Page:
7 Metrics to Check in Your Year-End Review

One of the best things about owning and running your own small business is that you get to go to a job you love and care about every day. While it can be easy to get caught up in the excitement, it’s not always fun and games. If you want your business to succeed, you need to be tracking and measuring actual performance to ensure you are doing well. The end of the year can be the best, and possibly most important, time to do this, because it gives you the opportunity to look back on the past twelve months and evaluate progress. Here are some key metrics that you should definitely check in your year-end review:

  1. Sales Revenue | Measuring sales revenue tells you one of the most important things a business owner needs to know – how much money did you bring in? This is a key indicator in determining if your business is doing well. It also plays a role in calculating other metrics such as profit margins and marketing ROI.
  2. Expenses | Expenses are broken up into two categories: variable cost of goods sold and fixed overhead expenses. Your variable costs tell you how much it costs to provide your product or service. Each of these expenses should be broken down into per unit cost to provide you with sufficient level of detail for analysis. Your overhead costs are the expenses required to keep your business running. These consist of factors such as utilities, rent, equipment maintenance, and salary. All of your costs must be maintained at a reasonable level in order to attain healthy and reasonable profits.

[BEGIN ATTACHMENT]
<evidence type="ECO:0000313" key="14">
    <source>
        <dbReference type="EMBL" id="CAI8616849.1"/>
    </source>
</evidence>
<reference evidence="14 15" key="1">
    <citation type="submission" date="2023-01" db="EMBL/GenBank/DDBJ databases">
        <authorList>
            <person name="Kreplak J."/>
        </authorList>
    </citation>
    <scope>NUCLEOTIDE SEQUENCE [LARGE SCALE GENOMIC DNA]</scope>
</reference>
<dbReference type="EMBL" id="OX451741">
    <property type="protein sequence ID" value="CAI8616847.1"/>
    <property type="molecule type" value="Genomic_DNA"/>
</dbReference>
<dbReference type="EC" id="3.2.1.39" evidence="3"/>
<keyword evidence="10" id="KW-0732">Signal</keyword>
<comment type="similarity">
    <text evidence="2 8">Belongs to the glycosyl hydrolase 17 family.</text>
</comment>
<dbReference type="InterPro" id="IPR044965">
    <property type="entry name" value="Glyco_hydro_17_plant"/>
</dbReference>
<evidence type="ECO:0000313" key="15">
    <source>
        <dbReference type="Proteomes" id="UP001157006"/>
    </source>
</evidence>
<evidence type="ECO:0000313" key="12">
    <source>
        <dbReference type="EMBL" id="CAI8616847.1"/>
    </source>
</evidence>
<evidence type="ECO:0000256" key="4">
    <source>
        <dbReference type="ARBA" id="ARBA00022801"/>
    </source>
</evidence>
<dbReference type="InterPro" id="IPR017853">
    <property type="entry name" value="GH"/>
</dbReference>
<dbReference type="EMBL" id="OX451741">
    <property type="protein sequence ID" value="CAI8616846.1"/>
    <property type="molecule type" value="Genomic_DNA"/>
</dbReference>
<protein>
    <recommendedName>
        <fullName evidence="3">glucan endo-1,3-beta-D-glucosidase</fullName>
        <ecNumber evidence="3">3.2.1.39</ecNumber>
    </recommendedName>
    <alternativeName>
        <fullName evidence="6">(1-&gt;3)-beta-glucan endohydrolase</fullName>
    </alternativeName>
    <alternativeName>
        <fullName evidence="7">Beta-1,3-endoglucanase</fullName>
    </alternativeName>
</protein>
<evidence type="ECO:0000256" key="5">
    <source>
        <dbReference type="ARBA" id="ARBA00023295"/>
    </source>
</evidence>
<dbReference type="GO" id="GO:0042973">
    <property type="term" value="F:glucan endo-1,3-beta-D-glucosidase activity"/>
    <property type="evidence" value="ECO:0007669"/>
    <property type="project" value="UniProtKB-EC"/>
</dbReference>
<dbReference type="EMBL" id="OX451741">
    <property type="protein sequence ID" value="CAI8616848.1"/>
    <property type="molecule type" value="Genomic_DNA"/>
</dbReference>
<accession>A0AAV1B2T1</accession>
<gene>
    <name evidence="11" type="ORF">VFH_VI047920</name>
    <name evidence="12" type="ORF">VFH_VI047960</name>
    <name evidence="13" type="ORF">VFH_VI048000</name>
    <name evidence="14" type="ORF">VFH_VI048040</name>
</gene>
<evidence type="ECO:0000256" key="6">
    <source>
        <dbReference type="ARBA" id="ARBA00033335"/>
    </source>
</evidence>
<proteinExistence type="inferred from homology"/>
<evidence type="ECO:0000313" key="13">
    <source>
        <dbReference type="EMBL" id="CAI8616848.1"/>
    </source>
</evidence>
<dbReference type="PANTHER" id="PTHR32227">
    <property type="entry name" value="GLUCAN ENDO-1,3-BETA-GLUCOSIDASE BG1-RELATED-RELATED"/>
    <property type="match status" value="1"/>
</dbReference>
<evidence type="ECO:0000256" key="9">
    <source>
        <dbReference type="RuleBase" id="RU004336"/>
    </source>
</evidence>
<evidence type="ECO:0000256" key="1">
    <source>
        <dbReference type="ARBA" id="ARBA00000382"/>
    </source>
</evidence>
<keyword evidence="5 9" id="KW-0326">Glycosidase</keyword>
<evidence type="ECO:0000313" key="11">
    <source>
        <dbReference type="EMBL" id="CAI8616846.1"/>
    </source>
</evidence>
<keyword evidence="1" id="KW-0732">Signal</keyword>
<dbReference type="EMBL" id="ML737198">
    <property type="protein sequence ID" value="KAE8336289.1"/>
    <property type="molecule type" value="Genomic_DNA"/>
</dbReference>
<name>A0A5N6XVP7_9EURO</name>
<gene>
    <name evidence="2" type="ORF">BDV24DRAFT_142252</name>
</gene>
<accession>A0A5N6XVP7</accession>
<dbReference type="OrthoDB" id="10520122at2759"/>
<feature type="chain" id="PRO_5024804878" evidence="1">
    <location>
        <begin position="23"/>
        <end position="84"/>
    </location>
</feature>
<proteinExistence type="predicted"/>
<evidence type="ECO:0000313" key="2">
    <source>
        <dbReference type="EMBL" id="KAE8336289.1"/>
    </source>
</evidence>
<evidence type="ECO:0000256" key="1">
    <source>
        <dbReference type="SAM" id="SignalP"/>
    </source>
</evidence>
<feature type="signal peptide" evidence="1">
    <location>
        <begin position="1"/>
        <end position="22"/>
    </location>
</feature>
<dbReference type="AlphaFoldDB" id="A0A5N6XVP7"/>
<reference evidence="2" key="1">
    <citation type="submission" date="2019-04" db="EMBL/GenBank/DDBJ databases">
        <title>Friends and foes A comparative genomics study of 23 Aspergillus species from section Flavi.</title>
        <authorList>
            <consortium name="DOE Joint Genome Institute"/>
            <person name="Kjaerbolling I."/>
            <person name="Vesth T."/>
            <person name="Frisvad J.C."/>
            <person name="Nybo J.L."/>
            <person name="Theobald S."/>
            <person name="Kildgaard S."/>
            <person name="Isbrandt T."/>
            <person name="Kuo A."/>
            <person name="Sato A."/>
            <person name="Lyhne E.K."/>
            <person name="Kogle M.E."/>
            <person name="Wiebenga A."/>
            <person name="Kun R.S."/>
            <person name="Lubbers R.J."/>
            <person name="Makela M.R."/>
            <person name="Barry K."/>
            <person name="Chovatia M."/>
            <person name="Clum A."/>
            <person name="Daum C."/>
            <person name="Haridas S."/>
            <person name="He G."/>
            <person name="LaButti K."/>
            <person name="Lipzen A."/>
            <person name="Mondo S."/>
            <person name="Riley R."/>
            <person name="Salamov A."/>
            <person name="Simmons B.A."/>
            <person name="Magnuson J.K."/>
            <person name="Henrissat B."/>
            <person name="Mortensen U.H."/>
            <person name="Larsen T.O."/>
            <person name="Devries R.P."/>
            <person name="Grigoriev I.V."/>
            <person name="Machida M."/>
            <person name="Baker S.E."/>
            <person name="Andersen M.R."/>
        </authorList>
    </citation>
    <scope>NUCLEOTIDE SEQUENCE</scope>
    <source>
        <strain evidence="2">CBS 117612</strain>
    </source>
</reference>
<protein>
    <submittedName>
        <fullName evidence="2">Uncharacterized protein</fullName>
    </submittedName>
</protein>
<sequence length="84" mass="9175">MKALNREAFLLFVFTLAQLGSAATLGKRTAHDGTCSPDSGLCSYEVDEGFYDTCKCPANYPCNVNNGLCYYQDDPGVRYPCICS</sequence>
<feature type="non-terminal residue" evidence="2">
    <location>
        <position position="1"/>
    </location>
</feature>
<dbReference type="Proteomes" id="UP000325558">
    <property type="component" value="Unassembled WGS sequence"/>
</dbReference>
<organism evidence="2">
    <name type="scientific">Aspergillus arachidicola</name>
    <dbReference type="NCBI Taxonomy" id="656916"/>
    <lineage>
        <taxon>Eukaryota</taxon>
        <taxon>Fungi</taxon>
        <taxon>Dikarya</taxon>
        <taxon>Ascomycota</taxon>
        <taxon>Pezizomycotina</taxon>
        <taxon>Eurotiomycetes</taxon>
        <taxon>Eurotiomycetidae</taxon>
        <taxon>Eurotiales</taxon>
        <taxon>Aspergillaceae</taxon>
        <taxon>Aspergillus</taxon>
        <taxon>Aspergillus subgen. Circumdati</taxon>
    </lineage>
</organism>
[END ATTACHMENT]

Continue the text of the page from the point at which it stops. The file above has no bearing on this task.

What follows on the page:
3. Profit Margin | Your profit margin is calculated by subtracting your cost of goods sold from your sales revenue and then dividing by sales revenue. This ratio tells you the percentage of profit you take home at the end of each sale. The higher the percentage, the more money you retain. With this in mind, you want to minimize strategies which increase sales by cutting prices. This will lower your profit margin and in turn seriously (and quickly) increase your breakeven. You could find yourself selling more and actually making less.
  4. Sales & Marketing ROI | Measuring marketing return on investment (ROI) can be challenging. However, thanks to improvements in data collection, it doesn’t have to be impossible. Your ROI helps you determine which methods and venues are the most effective at bringing in customers, and therefore money.
  5. Customer Retention | Generally, it costs more to attract new customers than it does to retain them, which is why you want a base of repeat loyal customers. To determine customer retention, you need to know how many transactions were from one-time customers and how many were returning customers. If retention rates are low, it may be smart to take another look at your customer service and marketing efforts.
  6. Inventory Size & Turnover | How much inventory did you go through in a year? How quickly did you have to replenish supplies? How much inventory was lost? Inventory is one of the most significant assets a small business has. The more you understand the inventory process, the better you will be at reducing waste and costs.
  7. Functional Time Use | It’s important to understand how much time is spent in all areas of your business. Productive time management is vital when you’re running a business with few people. A functional task analysis will not only allow you to pin-point productivity bottlenecks, but it will also help you create a more accurate time plan for the next year.


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